How to drill engineered wood and laminated beams

Written by shane grey
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How to drill engineered wood and laminated beams
Builders must drill through the webbed portion of engineered joists to route plumbing and electrical. (Hans Hansen/Lifesize/Getty Images)

Unlike solid timbers, engineered joists and laminated beams consist of thin wood layers bound by adhesive. Using a process similar to plywood manufacture, laminated beam manufacturers create thick, timber-shaped beams from thin solid wood strips. The most common type of engineered joist, the I-joist, consists of a thin, vertically oriented chip board sheet sandwiched between a set of small laminated beams. Although drilling through engineered wood products is similar to drilling through solid timbers, builders must follow manufacturers' guidelines regarding hole placement. Placing holes too close to the edges or ends of the engineered joist or laminated beam compromises the unit's ability to safely bear structural loads.

Skill level:

Things you need

  • Power drill
  • Wood drill bit
  • Tape measure
  • Pencil
  • Square

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  1. 1

    Determine hole size according to your beam or joist manufacturer's guidelines; manufacturers specify hole size in maximum inches or as a proportion of the beam's total thickness.

  2. 2

    Attach the wood drill bit to the power drill. Review the manufacturer's hole placement restrictions; holes that are too close to the ends or edges of the beam compromise the beam's strength. Manufacturers calculate hole placement based on specific values, such as beam thickness, length and width.

  3. 3

    Stretch the tape measure across the beam's length and use a pencil to mark the horizontal position of the hole relative to the beam's length. Position the tape measure approximately 1 inch to the side of the horizontal mark, latch the tape's tang onto the beam's edge and stretch the tape measure across the beam's face. Mark the vertical position of the hole with a pencil.

  4. 4

    Position the tape approximately 1 inch on the opposite side of the horizontal mark, stretch the tape across the beam's face and use a pencil to make an identical vertical position mark on the opposite side of the horizontal mark. There are three marks on the beam's face; the centre mark represents the horizontal position of the hole and the surrounding, parallel marks indicate the vertical position of the hole.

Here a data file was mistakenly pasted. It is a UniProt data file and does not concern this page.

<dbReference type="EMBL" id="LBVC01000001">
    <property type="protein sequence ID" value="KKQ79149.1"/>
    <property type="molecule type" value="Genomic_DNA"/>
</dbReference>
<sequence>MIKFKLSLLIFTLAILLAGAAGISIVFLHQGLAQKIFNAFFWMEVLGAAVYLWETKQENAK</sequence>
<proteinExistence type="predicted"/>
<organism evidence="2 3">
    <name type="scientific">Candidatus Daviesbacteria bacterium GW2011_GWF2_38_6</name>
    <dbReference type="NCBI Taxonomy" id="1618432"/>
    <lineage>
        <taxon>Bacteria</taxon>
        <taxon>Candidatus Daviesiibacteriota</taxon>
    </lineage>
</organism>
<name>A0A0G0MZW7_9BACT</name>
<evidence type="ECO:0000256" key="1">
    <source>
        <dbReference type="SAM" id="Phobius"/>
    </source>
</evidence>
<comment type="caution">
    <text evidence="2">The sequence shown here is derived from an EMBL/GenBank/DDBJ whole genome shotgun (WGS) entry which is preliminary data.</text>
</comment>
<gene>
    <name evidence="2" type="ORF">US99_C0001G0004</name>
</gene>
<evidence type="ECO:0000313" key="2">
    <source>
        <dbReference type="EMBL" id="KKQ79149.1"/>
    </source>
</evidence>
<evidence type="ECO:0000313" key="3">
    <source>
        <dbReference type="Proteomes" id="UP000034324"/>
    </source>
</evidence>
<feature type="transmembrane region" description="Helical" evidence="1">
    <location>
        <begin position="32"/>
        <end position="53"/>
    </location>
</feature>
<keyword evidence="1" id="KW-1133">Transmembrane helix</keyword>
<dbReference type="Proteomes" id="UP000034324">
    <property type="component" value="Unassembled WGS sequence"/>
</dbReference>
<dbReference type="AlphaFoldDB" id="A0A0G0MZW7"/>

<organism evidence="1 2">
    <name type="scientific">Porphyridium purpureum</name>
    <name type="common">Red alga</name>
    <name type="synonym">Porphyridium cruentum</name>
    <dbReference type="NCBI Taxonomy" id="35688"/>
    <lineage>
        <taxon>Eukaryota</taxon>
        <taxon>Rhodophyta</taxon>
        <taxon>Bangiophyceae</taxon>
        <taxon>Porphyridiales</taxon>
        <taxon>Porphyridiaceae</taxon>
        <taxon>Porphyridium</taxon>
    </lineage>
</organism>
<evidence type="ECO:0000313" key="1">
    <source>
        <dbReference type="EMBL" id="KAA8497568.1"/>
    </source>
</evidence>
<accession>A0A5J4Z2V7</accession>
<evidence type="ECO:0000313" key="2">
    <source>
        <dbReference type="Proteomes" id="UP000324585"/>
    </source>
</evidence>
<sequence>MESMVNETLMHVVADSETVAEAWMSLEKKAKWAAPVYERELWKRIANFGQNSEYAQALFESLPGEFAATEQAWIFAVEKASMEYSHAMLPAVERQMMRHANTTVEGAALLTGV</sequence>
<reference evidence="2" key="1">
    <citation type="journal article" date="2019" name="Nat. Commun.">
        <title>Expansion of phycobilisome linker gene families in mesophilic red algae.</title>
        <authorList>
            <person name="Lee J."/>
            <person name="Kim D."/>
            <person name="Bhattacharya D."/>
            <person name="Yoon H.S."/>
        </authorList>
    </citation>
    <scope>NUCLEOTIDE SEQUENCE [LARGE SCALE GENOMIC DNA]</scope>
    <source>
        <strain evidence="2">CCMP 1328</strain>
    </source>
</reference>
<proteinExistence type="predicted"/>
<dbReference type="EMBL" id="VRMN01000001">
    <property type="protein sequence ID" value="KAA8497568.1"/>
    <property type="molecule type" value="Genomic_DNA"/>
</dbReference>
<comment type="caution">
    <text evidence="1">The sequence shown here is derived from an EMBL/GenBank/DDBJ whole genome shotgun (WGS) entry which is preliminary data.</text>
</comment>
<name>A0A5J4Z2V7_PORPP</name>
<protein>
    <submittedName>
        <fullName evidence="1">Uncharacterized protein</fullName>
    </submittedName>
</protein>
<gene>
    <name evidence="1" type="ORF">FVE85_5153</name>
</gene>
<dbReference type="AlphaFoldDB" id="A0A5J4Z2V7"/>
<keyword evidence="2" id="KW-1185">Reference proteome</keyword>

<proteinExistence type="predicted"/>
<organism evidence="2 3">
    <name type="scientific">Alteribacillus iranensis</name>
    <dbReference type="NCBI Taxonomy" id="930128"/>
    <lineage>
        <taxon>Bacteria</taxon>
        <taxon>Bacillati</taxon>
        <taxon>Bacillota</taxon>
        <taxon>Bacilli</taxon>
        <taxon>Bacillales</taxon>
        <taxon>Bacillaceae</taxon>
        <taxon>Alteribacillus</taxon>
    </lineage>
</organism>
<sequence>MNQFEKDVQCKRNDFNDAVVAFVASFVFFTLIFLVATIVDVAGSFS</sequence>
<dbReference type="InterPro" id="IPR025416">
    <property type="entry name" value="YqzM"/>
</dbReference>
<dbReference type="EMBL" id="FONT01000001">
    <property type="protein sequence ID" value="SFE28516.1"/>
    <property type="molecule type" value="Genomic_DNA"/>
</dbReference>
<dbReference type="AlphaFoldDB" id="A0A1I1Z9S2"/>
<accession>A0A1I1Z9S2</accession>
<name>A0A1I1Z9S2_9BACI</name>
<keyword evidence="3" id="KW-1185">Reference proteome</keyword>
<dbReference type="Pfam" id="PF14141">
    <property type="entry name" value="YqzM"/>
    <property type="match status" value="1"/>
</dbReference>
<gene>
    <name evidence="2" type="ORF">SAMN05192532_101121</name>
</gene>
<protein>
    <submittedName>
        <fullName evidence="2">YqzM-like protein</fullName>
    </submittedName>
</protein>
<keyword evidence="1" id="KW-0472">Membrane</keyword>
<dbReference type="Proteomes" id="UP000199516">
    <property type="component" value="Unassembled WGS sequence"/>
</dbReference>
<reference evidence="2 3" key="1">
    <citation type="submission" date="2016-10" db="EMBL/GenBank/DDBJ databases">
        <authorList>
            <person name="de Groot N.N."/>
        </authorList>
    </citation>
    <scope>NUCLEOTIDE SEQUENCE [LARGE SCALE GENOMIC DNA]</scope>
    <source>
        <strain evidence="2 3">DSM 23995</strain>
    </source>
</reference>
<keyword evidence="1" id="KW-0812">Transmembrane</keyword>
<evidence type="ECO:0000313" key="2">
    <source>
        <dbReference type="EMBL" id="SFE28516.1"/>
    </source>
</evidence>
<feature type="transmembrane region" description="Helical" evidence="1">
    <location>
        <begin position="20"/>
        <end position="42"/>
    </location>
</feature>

5. 5

    Lay one side of the square flat against the beam's face. Butt the other side of the square flush against the beam's bottom. Align the side of the square on the beam's face with the horizontal hole mark. Draw a pencil along the square's edge to create a layout line that begins at the beam's corner and extends vertically through the horizontal hole mark; this line runs perpendicular to the beam's edge.

  6. 6

    Lay the square over the vertical hole marks; the square must pass through both marks. Draw a pencil along the square's edge to create a straight line that runs between the parallel vertical hole marks. Remove the square from the beam. Two lines run across the beam's face; a horizontal line and a vertical line. The intersection of the lines represents the precise vertical and horizontal position of the hole.

  7. 7

    Press the drill bit's tip or pilot against the beam's surface at the intersection of the lines. Drill straight through the beam until the bit protrudes from the beam's opposite face.

Tips and warnings

  • Avoid drilling through engineered I-joists by using the prescored knockouts in the joist's web; whack the knockout hole with a hammer to pop a portion of the web from the joist. After removing the knockout, simply run wires, conduit or pipe through the hole.
  • Do not drill through engineered wood beams without consulting your manufacturer's guidelines, an architect or engineer. Improperly drilled beams can fail and lead to structural damage or personal injury.

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